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SAST VS DAST: The Ultimate AppSec Showdown

Webinar

00:00:00

Speaker 1: Hi, everyone. Thank you for coming. I am Tonya Janka. I am your host. And this is Sharif Koussa. He is my guest today. Welcome to the SAS versus Dassault Webinar, where Sharif and I are going to just talk a lot about OPSEC. There won’t actually be any fighting. As you can see, we are not wearing boxing gloves or. Right.

00:00:21

Speaker 2: I was looking forward to that part just to.

00:00:26

Speaker 1: Welcome everyone who’s coming. So we know people are still kind of like streaming into the chat and streaming into like just connecting. And so we wanted to give you all just a minute or two so that you could join us and get settled, etc.. Do you have a nice caffeinated beverage?

00:00:45

Speaker 2: Sharif I got water. I had my coffees because it’s already noon here in the East Coast.

00:00:53

Speaker 1: I guess if you have a bunch of caffeine now, you might be up all night.

00:00:56

Speaker 2: Yeah, exactly. I’m not going to be I’m not going to be a pleasant person at night. So enough caffeine for the day. What about you? Did you get your caffeine?

00:01:06

Speaker 1: Oh, I have some nice Coke zero or I think they named it zero sugar. Now, some sort of branding marketing thing. I don’t understand everyone in the audience. Could you put in the chat which city that you’re phoning in from? Because as you can see above my head, I’m phoning in from Victoria, B.C., and Sharif is phoning in from Ottawa, Canada, where I used to live, and that’s where we met.

00:01:36

Speaker 2: Wow. All over the place. Arthur, Brazil.

00:01:42

Speaker 1: Lovely. Oh, my gosh. That’s amazing. Kampala, Uganda, Mumbai, Pretoria, Frankfurt, New Hampshire. Oh, my gosh.

00:01:55

Speaker 2: It’s real.

00:01:56

Speaker 1: Tel Aviv. Oh, my gosh. This is totally amazing. All of your amazing. And and yes, Sharif, I am comfortable to talk about all the things So New York, Las Vegas, Houston, Denver is amazing. OC So it’s 4 minutes after the hour. So I think we could probably start. Does that work for you?

00:02:24

Speaker 2: Sharif It does.

00:02:28

Speaker 1: Okay. So welcome, everyone. Welcome, everyone to the joint webinar from Brite Security and also Software Secured and Reshift. So Sharif, how about you tell us a little bit about you and about both of your companies and then I’ll talk about me and my company.

00:02:45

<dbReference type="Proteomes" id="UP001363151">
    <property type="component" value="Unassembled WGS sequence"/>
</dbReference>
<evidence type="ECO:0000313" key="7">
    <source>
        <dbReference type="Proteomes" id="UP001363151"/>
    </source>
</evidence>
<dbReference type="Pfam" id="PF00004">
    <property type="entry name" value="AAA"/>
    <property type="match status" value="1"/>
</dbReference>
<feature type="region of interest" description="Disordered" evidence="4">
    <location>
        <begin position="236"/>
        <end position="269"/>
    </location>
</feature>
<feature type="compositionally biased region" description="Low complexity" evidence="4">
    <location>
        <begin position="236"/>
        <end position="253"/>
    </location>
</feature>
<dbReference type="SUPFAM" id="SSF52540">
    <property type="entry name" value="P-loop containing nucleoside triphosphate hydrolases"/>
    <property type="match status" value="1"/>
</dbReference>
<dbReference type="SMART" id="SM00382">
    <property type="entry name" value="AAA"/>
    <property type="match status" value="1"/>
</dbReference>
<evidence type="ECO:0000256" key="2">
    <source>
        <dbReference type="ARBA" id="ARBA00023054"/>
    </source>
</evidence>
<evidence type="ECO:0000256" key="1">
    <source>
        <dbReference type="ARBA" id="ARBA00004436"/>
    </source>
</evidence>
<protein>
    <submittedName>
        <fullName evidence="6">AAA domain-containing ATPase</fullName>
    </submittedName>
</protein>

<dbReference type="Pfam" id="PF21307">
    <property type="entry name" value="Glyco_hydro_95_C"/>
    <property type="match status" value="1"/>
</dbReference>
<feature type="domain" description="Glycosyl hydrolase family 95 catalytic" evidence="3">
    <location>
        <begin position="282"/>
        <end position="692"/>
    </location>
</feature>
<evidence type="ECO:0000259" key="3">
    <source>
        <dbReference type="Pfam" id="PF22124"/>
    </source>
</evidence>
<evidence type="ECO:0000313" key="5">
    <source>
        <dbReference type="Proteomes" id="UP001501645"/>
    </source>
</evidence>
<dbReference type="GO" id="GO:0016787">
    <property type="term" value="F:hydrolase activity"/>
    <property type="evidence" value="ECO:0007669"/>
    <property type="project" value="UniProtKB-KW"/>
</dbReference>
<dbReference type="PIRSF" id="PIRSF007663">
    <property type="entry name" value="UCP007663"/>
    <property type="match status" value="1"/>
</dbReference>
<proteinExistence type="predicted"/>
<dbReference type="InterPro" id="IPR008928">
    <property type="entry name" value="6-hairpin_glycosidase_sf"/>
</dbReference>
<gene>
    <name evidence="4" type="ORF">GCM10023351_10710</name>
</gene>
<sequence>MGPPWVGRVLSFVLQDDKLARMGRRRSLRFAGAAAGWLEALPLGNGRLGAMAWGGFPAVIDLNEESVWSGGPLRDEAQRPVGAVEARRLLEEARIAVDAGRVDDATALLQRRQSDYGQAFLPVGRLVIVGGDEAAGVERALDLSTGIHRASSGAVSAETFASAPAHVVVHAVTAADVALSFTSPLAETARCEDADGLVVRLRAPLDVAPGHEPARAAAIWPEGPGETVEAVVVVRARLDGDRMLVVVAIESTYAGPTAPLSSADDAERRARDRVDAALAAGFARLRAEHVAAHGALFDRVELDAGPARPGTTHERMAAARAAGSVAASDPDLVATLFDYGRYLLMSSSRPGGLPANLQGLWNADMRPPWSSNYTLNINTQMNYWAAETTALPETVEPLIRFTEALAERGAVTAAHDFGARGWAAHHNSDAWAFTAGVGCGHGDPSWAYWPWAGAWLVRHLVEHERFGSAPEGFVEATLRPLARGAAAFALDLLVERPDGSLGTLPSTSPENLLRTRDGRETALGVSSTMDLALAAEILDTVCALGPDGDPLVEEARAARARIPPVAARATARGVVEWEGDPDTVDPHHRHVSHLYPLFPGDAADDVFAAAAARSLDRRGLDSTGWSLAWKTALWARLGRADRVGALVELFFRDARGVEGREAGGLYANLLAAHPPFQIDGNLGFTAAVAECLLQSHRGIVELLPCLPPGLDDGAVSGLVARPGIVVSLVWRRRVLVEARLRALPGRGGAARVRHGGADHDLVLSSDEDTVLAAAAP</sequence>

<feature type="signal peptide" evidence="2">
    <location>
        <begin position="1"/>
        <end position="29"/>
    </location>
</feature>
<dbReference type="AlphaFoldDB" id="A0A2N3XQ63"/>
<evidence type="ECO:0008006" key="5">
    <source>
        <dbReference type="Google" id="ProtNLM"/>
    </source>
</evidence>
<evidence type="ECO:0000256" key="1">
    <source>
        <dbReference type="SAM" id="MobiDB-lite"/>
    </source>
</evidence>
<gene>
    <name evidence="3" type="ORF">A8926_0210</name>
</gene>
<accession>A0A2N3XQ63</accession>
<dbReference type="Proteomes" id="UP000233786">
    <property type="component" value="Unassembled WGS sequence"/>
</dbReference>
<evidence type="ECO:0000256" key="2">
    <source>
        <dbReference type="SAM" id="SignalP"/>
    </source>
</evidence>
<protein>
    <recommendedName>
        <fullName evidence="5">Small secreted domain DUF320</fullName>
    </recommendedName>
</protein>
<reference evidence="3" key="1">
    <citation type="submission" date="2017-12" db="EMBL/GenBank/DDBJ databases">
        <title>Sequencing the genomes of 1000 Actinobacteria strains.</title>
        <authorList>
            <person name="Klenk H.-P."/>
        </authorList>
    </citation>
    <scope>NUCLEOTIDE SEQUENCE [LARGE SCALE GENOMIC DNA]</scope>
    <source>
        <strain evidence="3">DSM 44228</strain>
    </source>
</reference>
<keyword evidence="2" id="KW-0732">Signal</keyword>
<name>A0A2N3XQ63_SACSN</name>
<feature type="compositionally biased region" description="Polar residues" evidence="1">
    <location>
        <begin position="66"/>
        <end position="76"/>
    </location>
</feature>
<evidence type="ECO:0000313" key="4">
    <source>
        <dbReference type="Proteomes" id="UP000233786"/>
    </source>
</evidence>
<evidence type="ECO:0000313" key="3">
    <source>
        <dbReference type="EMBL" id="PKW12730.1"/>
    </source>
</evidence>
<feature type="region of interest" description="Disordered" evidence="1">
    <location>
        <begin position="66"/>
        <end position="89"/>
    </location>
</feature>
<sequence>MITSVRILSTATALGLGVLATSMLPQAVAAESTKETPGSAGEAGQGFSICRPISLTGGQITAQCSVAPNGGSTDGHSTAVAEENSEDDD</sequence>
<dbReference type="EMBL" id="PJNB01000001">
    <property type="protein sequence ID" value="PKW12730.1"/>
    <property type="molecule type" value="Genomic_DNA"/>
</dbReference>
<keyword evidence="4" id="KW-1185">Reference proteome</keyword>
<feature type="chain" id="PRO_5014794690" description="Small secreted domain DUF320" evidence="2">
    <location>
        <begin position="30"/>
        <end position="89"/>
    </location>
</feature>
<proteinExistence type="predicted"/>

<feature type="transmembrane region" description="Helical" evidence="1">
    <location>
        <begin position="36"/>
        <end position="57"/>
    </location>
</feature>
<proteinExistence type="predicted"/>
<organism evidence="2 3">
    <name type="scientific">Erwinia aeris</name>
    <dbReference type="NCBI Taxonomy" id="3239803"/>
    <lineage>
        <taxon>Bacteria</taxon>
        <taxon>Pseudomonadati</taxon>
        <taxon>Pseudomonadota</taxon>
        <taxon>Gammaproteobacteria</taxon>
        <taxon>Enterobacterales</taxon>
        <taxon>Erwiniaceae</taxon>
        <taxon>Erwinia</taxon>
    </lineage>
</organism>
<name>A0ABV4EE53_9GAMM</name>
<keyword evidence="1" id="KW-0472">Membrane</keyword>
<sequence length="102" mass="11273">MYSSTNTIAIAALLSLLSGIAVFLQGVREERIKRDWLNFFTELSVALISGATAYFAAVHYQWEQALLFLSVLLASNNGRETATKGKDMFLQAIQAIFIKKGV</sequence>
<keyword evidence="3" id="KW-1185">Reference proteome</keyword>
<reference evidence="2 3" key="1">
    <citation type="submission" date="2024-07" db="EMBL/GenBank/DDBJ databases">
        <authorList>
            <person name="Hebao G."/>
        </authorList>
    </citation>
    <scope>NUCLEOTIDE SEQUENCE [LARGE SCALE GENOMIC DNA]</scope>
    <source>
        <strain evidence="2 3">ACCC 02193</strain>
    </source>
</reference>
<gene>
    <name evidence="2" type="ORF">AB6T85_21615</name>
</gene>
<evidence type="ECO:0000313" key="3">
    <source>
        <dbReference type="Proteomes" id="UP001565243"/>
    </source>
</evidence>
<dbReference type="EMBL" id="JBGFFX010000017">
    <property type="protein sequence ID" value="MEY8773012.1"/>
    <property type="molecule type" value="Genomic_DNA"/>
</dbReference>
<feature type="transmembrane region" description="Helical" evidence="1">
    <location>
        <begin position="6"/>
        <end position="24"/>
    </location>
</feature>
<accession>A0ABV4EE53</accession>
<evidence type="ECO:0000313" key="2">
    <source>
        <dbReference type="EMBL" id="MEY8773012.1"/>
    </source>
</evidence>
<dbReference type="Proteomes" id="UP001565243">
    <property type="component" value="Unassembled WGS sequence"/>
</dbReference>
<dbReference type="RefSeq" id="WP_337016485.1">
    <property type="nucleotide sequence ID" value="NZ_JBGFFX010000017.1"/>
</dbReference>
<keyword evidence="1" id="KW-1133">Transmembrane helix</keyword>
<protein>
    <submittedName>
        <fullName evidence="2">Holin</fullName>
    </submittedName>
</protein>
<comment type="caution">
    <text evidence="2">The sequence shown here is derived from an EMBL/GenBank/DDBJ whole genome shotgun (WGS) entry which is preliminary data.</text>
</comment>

Speaker 2: Yeah, that sounds great. So hello, everyone. My name is Sharif Koussa. I am the CEO and founder of a couple of companies, one called Software Security and Software Security as a penetration testing as a service company based out of Ottawa, Canada. Reshift Security is kind of like a subsidiary of software secured, and it is a static code analysis tool for the software developers. We’re going to explain all about that in the in the next four, 55 minutes or so. But basically, I started out as a developer long, long, long time ago, and I spent about seven, eight years writing Enterprise Code. And then I came this lovely thing called OWASP Open Web Application Security Project. And basically I realized all of the bugs that I’ve been writing in my enterprise software and I decided to switch. So I joined OWASP. I wrote a lot of open source code for OWASP, particularly in web code. One thing led to the other. I find myself writing questions for G exams, the JSP, Java and ASP.NET. If you did one of those exams and you cursed, I’m sorry, that would be me. But then one thing that the other find myself doing. Security Code Review for Wells Fargo. And then I started software secured in 2010 and Reshift in 2019. That’s me.

00:04:15

Speaker 1: That’s awesome. So I’m Tonya Tinker. I’m also known as She Hacks Purple, and I was a Dev for a long time. And then I met Sharif and a bunch of other people that were into OPSEC, and Sharif invited me to join OAS with him, and he was the OSS leader and he arranged all these talks and stuff. And I got to learn more and more. And eventually he started letting me volunteer and I started helping organize different talks and events. And then we ended up forming a much bigger volunteer team with a whole bunch of amazing humans. And basically I got to participate in this amazing community because I met Sharif. So I think he’s pretty great.

00:04:58

Speaker 2: Thank you. Thank you, Diane. Thank you. Appreciate it.

00:05:01

Speaker 1: Yes.

00:05:02

Speaker 2: All right.

00:05:03

Speaker 1: And oh, and bright. Bright. So I founded a startup in 2020 February, the worst time ever to start a startup. And it was called We, right? It was called We Hack Purple, and we got acquired by Brite Security. As you can see above me, in May 2022. And so now I’m working with them and I’m running their developer relations. And what they do is create a dynamic application security testing tool. So that’s one of the things we’re going to talk about today. So Sharif, do you want to just explain what what the heck is Sast and why do we have so many acronyms? Just kidding. You don’t have to answer the acronym question, because that’s that’s too hard.

00:05:47

Speaker 2: Acronyms because we love acronyms. But SAST stands for Static Application Security testing, which is basically static code analysis or lending, if you might call it that, for for for security purposes to find security vulnerabilities in in source code. That’s basically what SAS is.